Closing remarks on latest phase says sector focussed on profit as product certifier branded ‘hopelessly weak’
The construction industry “cannot be trusted to regulate itself” after the disastrous refurbishment of Grenfell Tower, the inquiry into the 2017 fire has been told.
Martin Seward QC, representing the Fire Brigades Union, told yesterday’s hearing that “ultimately, the profit motive prevails over safety and quality”.
The inquiry was hearing closing statements about the tower’s refurbishment as module 3 of phase 2 of the inquiry draws to a close.
Stephanie Barwise QC, representing some of the bereaved, said the fire which claimed 72 lives “demonstrates the existence of a culture of non-compliance within certain sectors of the construction industry”.
She added: “Put bluntly, there is a kind of recklessness, as to whether or not compliance is achieved.”
Barwise said certification body the British Board of Agrement, which was unaware that cladding panels manufactured by Arconic failed to meet required fire safety standards until 2018, was a “hopelessly weak institution”.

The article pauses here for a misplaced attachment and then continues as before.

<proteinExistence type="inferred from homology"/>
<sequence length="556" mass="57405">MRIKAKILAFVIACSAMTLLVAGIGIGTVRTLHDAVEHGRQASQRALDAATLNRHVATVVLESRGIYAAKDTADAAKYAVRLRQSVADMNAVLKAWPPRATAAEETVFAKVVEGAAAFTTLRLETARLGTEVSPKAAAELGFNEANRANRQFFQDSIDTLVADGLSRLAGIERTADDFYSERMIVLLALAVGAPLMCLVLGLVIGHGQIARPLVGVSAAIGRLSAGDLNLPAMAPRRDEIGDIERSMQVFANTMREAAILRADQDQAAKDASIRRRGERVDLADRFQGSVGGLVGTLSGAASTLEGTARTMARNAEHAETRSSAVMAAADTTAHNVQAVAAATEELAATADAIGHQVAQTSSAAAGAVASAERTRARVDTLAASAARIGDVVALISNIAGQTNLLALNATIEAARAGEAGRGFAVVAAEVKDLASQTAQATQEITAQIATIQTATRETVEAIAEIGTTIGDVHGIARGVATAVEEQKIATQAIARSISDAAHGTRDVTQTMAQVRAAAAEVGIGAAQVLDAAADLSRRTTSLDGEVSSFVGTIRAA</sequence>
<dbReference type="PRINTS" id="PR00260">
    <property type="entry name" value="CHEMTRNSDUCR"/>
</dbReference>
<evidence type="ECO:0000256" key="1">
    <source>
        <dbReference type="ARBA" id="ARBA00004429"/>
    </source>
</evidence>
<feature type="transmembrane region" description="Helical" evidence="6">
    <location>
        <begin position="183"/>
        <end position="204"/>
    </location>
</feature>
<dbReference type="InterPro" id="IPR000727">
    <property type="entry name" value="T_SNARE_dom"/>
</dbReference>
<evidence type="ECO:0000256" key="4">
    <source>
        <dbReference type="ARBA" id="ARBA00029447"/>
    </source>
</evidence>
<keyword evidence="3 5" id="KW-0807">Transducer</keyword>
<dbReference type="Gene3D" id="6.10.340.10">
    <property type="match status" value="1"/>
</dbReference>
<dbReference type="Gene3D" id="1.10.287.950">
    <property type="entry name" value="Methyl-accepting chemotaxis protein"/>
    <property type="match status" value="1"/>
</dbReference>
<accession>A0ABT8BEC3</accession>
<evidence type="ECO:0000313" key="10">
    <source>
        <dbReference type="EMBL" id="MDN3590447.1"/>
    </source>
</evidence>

She said the body was “too willing to please commercial clients at the expense of ensuring appropriate safety standards”.
Barwise also eviscerated the refurbishment’s “hapless” lead consultant, architect Studio E, saying the project was “hastily conceived by an inept design team”.
Studio E, which also gave a closing statement, has since gone into administration.
Prashant Popat QC, representing the practice, said the firm should not be judged in hindsight because it had relied on the advice of experts and had not “departed from the norm”.
He said: “The former Studio E employees are devastated that in spite of this, in spite of the way it carried out its duties, such a horrendous tragedy could happen”.
The next module of the inquiry will focus on how central and local government responded to the disaster.